Editor’s Note: Alice Through the Looking Glass opens in wide theatrical release today.
One billion dollars. That’s how much Tim Burton’s (Edward Scissorhands, Batman Returns, Batman) CGI-drenched, 3D (post-converted) adaptation of Lewis Carroll’s Alice in Wonderland made six years ago at the international box office. But for various reasons – Burton and star Johnny Depp’s respective schedules, script issues, among others – the long expected, if not exactly anticipated sequel, Alice Through the Looking Glass took an inordinate amount of time to reach multiplexes. And time – or rather Time – its inexorable, inevitable passage and the life lessons we learn or refuse to learn from said passage provides Alice Through the Looking Glass with its central, overarching theme. Unfortunately, director James Bobin (The Muppets: Most Wanted, The Muppets), uncritically mimicking Burton’s style-first, substance-last approach to filmmaking, and screenwriter Linda Woolverton (Maleficent, Alice in Wonderland) fail in practically every way possible: From theme (bungled) to story (also bungled), to character (likewise), making Alice Through the Looking Glass a tedious, inconsequential, ultimately hollow experience.
Alice’s time travel provides Alice Through the Looking Glass with the barest hint of inventiveness or originality: She literally travels across (CGI) seas of time. Everything else, however, evinces a paucity of imagination.
After returning from a three-year sojourn on the high and low seas aboard her father’s merchant ship, the aptly, if obviously named, “Wonder,” Alice (Mia Wasikowska) discover much has changed since she last saw England’s shores. Her former suitor, Hamish (Leo Bill), as cruel and vengeful as ever, has not only taken a wife, but has edged Alice and her mother from their 10% ownership in the shipping company bequeathed to them by Alice’s late father. Hamish has a plan for Alice too: If he can’t marry her – that would be bigamy even if she agreed – he’s going to do everything to stifle her independent-minded spirit and turn her into a lowly, low-paid clerk. He’s both a buffoonish, mockery-inviting figure and an exemplar of malignant white male privilege, Victorian England, 19th-century edition. Alice, of course, wants nothing to do with Hamish or his job offer, but she might not have a choice once she discovers Hamish manipulated her mother into purchasing a bond on the family home.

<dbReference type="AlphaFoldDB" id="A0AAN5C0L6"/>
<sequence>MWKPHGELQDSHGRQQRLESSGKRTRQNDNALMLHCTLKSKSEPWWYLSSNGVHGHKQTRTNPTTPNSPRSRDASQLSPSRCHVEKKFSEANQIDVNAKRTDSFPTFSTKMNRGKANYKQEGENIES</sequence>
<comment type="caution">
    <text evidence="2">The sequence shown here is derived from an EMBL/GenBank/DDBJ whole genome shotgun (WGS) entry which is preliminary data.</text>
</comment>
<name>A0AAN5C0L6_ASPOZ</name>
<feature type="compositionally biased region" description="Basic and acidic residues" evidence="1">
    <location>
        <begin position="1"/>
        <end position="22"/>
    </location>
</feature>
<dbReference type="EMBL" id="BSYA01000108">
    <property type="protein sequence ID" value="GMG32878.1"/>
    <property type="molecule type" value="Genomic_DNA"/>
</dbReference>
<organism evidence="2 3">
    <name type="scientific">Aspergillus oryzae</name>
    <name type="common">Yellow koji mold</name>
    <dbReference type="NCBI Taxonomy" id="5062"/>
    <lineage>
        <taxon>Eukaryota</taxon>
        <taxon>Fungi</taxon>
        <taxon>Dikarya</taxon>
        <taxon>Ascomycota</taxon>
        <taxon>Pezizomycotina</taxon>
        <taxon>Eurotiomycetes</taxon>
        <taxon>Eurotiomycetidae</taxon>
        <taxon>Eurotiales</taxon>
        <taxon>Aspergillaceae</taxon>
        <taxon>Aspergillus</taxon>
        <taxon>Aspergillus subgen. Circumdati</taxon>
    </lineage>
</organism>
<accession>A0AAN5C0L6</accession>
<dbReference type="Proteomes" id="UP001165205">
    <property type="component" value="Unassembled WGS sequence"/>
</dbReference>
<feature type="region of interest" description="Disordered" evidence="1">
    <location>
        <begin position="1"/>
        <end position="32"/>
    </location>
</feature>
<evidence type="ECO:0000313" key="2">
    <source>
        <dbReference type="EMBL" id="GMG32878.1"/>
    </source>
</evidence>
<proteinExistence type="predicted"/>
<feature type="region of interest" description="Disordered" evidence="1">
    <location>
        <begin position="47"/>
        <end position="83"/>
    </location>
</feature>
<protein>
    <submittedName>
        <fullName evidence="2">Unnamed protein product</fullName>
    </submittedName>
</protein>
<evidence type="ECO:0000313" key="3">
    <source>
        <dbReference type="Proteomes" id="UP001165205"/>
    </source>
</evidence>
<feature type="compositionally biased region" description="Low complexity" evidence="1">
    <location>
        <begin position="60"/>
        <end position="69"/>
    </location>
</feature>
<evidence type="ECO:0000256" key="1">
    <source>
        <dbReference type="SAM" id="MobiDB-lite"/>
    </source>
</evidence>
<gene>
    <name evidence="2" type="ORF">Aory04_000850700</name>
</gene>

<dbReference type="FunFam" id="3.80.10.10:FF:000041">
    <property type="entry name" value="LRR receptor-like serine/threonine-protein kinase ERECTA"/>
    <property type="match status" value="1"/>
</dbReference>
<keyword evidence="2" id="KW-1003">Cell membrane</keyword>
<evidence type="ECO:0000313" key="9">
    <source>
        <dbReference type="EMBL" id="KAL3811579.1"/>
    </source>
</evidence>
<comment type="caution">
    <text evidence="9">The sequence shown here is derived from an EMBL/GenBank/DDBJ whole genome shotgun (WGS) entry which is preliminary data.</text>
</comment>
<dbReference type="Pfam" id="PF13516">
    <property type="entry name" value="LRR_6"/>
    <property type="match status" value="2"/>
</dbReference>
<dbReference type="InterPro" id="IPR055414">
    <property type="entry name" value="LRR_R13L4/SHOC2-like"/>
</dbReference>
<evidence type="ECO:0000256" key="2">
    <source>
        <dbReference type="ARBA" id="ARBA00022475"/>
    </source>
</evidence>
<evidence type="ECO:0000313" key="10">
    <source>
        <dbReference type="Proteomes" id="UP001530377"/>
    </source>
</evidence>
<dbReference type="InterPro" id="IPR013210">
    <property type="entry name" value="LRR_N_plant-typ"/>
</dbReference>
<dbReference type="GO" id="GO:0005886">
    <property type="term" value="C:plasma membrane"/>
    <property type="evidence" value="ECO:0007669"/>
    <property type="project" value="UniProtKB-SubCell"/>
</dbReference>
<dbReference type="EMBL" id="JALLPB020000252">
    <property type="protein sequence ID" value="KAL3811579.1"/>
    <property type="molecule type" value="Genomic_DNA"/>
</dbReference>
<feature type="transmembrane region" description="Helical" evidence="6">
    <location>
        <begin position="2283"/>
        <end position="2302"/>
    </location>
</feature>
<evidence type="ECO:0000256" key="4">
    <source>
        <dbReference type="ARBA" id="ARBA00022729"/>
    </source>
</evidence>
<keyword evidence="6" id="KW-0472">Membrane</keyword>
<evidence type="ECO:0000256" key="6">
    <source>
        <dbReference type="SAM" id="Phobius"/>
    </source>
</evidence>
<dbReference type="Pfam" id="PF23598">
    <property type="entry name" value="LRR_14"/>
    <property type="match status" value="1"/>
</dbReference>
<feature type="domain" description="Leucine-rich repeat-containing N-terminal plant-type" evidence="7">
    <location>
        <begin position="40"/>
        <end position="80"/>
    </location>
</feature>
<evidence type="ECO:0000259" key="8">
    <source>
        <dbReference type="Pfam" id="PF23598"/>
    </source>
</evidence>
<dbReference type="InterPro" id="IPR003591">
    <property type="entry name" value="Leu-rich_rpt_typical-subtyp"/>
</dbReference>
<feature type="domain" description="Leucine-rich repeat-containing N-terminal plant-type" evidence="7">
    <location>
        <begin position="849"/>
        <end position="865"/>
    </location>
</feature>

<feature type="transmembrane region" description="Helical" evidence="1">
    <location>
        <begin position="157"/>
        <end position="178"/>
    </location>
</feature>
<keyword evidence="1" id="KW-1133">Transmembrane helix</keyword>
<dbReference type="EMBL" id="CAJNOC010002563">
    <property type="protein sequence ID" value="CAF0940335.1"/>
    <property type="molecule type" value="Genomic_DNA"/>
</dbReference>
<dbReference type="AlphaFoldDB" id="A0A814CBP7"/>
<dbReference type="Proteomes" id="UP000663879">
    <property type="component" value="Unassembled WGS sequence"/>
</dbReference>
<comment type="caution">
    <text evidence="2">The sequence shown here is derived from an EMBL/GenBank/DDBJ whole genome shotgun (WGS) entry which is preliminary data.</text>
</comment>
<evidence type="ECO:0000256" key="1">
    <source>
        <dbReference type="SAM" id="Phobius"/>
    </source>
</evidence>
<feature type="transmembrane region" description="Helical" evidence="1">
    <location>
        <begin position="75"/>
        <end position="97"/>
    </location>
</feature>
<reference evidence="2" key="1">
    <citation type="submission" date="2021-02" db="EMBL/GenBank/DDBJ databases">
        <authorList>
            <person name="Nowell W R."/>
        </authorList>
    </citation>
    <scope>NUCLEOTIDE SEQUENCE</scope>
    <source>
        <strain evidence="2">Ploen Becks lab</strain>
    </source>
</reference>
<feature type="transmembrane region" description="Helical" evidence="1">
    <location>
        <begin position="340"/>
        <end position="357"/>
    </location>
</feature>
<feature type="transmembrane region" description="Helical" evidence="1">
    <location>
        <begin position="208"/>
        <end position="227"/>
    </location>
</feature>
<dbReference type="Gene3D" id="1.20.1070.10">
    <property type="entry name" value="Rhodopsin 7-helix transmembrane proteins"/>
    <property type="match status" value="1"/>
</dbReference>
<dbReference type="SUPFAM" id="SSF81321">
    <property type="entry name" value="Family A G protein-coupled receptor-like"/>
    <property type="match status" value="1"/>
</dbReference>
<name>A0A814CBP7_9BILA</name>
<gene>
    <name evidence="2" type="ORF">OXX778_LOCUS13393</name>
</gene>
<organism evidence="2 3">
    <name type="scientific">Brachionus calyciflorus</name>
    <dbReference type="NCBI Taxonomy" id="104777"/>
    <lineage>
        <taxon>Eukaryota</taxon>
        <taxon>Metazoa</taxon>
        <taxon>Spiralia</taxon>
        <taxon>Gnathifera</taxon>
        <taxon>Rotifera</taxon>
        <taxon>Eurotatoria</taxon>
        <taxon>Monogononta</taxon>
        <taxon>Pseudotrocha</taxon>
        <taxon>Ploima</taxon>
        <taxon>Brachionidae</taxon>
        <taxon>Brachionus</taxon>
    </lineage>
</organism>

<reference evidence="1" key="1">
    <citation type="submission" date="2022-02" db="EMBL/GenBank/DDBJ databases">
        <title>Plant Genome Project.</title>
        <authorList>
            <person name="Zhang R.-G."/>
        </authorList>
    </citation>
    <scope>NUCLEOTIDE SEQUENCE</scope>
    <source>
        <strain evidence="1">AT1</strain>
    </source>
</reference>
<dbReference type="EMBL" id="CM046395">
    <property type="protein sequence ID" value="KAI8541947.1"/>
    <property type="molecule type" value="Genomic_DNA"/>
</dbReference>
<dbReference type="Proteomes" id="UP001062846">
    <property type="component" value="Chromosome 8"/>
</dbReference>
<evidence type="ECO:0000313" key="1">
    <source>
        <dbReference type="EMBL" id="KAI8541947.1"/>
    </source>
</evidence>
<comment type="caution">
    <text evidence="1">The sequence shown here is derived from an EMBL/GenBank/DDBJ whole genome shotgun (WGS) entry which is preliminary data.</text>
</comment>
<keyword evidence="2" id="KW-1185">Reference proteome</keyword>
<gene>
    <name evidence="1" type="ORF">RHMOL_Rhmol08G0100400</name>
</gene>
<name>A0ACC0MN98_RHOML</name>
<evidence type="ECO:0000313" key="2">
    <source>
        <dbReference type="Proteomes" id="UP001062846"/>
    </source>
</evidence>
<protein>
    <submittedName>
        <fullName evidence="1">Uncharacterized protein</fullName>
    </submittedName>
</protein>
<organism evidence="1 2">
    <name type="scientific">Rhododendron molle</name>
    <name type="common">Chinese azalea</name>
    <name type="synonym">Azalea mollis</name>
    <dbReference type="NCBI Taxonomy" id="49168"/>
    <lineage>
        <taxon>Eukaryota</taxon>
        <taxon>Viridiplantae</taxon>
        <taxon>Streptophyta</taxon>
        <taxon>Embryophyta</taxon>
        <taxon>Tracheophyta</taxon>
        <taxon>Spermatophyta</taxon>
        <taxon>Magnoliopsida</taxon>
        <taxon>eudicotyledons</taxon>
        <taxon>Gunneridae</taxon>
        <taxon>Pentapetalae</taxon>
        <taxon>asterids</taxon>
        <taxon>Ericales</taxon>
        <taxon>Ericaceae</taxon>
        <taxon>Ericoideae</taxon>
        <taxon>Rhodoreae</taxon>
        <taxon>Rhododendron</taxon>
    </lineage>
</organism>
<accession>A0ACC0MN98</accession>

Alice Through the Looking Glass, however, tables Alice and her mother’s plight, saving the resolution for a bookend scene heavy on feel-good wish-fulfillment. Instead, a recalcitrant Alice steps through the looking glass of the title at the invitation of former caterpillar-turned-butterfly Absolem (voiced by the late Alan Rickman). He warns her of an imbalance in the Force – or something along those lines – centered on her one-time friend, the Mad Hatter (Johnny Depp), aka Tarrant Hightopp. Bobin and Woolverton dispense with the minimal character or relationship building moviegoers require to marginally care about the characters onscreen. Instead, they ask the audience to take Alice’s friendship with the Hatter for granted. Like anything in Alice Through the Looking Glass not related to or involving the best CGI Disney’s bottomless coffers can buy, we’re simply told to accept Alice and Hatter’s relationship and Alice’s impetuous willingness to sacrifice everything, including Wonderland, to save the Mad Hatter from terminal depression.